Leaders from across all four Riders for Health teams met in Birmingham, UK in November to plan for the future of the organisation.
As part of a three year partnership, a team from Yamaha Motor Europe including their top rally riders visited the Riders for Health, The Gambia. The aim; to get a real understanding of what Riders for Health does, and how the money raised will be used.
The Uhuru X, a vehicle designed and built by Riders for Health makes sure communities in even the most rural parts of The Gambia can access vital maternal services urgently.
HOG members support their fellow motorcycle riders in The Gambia with their '21 Great Relay.
Riders for Health Nigeria expands its role in supporting vaccine logistics in response to Covid-19
CNN's African Voices speaks to Mahali Hlasa programme director of Riders for Health Lesotho about how she has helped expand health care delivery services throughout Lesotho.
Report published in Social Science Research Network written in collaboration with Riders for Health Malawi.
Riders Malwai operates a very successful a sample transport programme across 29 districts of the country. This report details the challenges and successes the programme experienced in 2021.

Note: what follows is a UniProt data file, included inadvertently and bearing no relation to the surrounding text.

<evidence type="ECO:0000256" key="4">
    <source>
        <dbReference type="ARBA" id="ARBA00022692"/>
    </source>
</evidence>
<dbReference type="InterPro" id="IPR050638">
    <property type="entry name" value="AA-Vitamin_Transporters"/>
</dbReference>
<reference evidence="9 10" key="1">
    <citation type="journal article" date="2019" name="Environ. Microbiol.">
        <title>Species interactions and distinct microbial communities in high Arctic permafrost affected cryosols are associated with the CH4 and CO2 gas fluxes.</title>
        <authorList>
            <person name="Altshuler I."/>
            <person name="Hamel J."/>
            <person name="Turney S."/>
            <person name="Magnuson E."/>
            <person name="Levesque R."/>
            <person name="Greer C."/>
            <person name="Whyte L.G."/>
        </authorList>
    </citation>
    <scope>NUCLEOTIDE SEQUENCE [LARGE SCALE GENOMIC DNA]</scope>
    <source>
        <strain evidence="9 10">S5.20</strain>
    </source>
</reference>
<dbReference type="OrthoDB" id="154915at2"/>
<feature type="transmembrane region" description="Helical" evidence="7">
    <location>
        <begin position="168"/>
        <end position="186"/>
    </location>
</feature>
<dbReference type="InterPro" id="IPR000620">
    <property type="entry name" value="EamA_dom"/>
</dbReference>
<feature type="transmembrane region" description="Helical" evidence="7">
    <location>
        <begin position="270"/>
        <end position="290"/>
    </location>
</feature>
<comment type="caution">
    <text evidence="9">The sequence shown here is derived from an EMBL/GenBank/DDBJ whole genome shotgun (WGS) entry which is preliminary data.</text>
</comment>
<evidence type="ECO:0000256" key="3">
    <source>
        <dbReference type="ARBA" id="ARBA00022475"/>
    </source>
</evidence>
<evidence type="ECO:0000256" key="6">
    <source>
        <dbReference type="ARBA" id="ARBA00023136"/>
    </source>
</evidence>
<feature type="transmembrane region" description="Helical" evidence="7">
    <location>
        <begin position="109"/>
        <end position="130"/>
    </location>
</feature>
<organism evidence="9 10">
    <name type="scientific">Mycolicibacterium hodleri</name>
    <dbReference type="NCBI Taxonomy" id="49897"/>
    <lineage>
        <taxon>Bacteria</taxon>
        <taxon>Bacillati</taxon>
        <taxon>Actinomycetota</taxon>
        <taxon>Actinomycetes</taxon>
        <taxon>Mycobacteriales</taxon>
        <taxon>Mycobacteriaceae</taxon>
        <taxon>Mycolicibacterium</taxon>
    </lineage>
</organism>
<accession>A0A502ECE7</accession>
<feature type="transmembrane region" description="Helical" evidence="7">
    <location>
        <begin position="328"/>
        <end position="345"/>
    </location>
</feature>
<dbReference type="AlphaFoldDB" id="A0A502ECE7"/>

META's article on the history of Riders for Health and our charity partner Two Wheels for Life
How Riders is optimising access to healthcare services in Lesotho with DataKind and the Operations Research Society of South Africa (ORSSA)
How Riders for Health Intends to Use Computer Vision to Digitize Health Forms
Providing world-class vehicle management and healthcare mobilisation services to African nations, Riders were on the front line as the nations we work in responded to the outbreak COVID-19.
Riders have established ourselves as world leaders in the management and maintenance of vehicles for health-focused organisations. Currently running transport programmes in five African countries, we have a reputation for exceptionally high standards. But how do we keep our quality of service high across multiple country programmes as time passes, staff change and systems evolve?